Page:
International Press Syndicate

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Formerly Globalom Media Information . Communication . Publishing Agency Established in March 2009

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Robert J. Burrowes

Viewpoint by Robert J. Burrowes*

DAYLESFORD, Victoria | Australia (INPS) - Two of the drivers of world affairs that manifest in the daily decisions that affect our lives are ideology and religion.

Ideology is the term widely used to describe the underlying set of values, myths, ideas, attitudes, beliefs and doctrine that shape the behavioural approach to political, economic, social, cultural and/or ecological activities of an individual or organization.

This organization might be a political party, government, multinational corporation, terrorist group, non-government organization, community or activist group.

Photo A U.S. Air Force Boeing KC-135R Stratotanker from the Ohio Air National Guard's 121st Air Refueling Wing at Rickenbacker International Airport, Ohio, touches down on the flightline at Incirlik, Turkey. Credit: Wikimedia Commons

Viewpoint by Jonathan Power

LUND, Sweden (IDN-INPS) -The Incirlik air base in southeast Turkey – from which U.S. pilots launch bombing raids on ISIS forces in Syria – is home to about 50 B-61 hydrogen bombs. That makes it NATO’s largest nuclear storage facility.

Each bomb has a yield of up to 170 kilotons, nearly a dozen times more powerful than the weapon that destroyed Hiroshima. The bombs are stored in underground vaults within aircraft shelters that in turn are protected by a security perimeter.

Recently, Incirlik was in the headlines because it appears it was one of the command centres of the attempted coup, meant to topple President Recep Tayyip Erdogan.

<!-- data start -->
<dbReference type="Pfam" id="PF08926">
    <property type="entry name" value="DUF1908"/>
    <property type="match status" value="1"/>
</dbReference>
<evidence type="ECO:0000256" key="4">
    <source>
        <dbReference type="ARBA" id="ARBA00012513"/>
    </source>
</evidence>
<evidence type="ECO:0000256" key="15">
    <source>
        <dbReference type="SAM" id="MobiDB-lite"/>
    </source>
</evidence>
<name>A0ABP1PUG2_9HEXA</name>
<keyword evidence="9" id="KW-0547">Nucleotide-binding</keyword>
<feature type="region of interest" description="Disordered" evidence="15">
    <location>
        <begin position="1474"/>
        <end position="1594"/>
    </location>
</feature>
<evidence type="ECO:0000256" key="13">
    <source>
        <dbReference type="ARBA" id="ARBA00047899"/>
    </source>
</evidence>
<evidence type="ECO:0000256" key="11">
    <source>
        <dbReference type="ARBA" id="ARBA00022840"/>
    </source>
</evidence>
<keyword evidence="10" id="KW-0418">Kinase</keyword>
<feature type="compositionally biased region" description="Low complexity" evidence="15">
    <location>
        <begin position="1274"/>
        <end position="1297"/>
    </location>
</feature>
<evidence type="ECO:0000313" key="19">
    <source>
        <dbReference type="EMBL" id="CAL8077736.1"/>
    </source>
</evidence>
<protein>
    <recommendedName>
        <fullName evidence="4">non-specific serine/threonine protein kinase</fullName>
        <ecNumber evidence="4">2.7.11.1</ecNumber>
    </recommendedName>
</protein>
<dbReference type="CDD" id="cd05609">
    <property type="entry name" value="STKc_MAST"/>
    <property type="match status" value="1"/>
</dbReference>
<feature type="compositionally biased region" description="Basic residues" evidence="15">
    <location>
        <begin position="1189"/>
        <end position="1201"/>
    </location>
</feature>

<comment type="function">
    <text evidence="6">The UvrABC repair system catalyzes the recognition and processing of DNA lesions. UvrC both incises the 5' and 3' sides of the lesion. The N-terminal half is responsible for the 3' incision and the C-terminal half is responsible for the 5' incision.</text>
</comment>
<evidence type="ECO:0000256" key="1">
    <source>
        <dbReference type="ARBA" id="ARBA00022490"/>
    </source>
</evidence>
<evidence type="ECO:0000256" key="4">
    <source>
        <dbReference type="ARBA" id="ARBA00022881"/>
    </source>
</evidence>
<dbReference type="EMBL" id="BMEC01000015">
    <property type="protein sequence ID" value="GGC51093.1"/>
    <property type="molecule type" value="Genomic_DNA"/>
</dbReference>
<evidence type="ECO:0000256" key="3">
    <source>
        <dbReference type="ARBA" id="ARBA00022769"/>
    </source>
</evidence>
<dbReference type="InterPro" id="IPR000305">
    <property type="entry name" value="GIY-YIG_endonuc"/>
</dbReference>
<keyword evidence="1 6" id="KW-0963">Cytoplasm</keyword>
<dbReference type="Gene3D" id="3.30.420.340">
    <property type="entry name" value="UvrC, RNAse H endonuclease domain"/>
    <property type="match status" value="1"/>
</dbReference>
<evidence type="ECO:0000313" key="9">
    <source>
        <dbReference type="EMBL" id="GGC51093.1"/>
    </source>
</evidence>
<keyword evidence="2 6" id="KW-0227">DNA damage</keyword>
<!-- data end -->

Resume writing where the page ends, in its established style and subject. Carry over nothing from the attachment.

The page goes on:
After the coup had been put down the commander of Incirlik was arrested and charged with complicity in the overthrow attempt.

Photo: Anti-war protest in London, 2002. Credit: Wikimedia Commons.

Viewpoint by Jonathan Power

LUND, Sweden (IDN-INPS) - The crime of aggression ("planning, preparation, initiation or waging of a war of aggression”) was described by the Nuremberg Tribunal that tried Nazi leaders as "the supreme international crime differing only from other war crimes in that it contains within itself the accumulated evil of the whole".

President George W. Bush and British prime minister, Tony Blair, have been accused by many as war criminals for starting the war against Iraq and, second, for not watching carefully enough to make sure that war crimes carried out by individual soldiers were not covered up, and for the torture that Bush initiated and Blair appeared to tolerate.

Photo: Prime Minister Modi addressing the Shanghai Cooperation Organization (SCO) on June 24 in Tashkent. Credit: www.narendramodi.in

Viewpoint by Shastri Ramachandaran *

BEIJING (IDN) - Tashkent and Seoul were both in the news in the last week of June, for events which may have set in motion changes with far-reaching consequences for power equations in Asia and the Asia-Pacific. Hence, the two cities may well be remembered as the trigger-point of developments on which Sino-Russian strategic partnership may have an impact.

Seoul was the venue for the Nuclear Suppliers Group (NSG) plenary, which frustrated India's attempts to gain entry. Around the same time, although Tashkent was witness to more momentous events, the bilateral meeting between Indian Prime Minister Narendra Modi and Chinese President Xi Jinping stole the thunder. Only because the Modi-Xi meeting was about India's bid for NSG membership, widely publicized as enjoying unstinted U.S. support.

Photo: Student Seung-Hui Cho killed 32 people on Virginia Tech's campus in 2007. Credit: Wikimedia Commons.

Viewpoint by Jonathan Power

LUND, Sweden (IDN-INPS) - After Hitler’s Final Solution – the elimination of the Jews – came Cambodia’s Khmer Rouge and the murder of two million of the country’s people. After that came Rwanda when at least a million of the Tutsi people were slaughtered en masse by the Hutus. More recently we have seen large-scale killing in Sudan and now in Syria. The latter two can’t be called “genocide” – the attempt to totally eliminate a people – but the first three certainly were.

However bad that sounds the evidence is, whether it be genocide or mass slaughter, there has been significantly less of it during the last 50 years, despite the fact that most of us recall the horrors – thanks to the TV news producers’ mantra “if it bleeds it leads” – not the steady lessening of its frequency.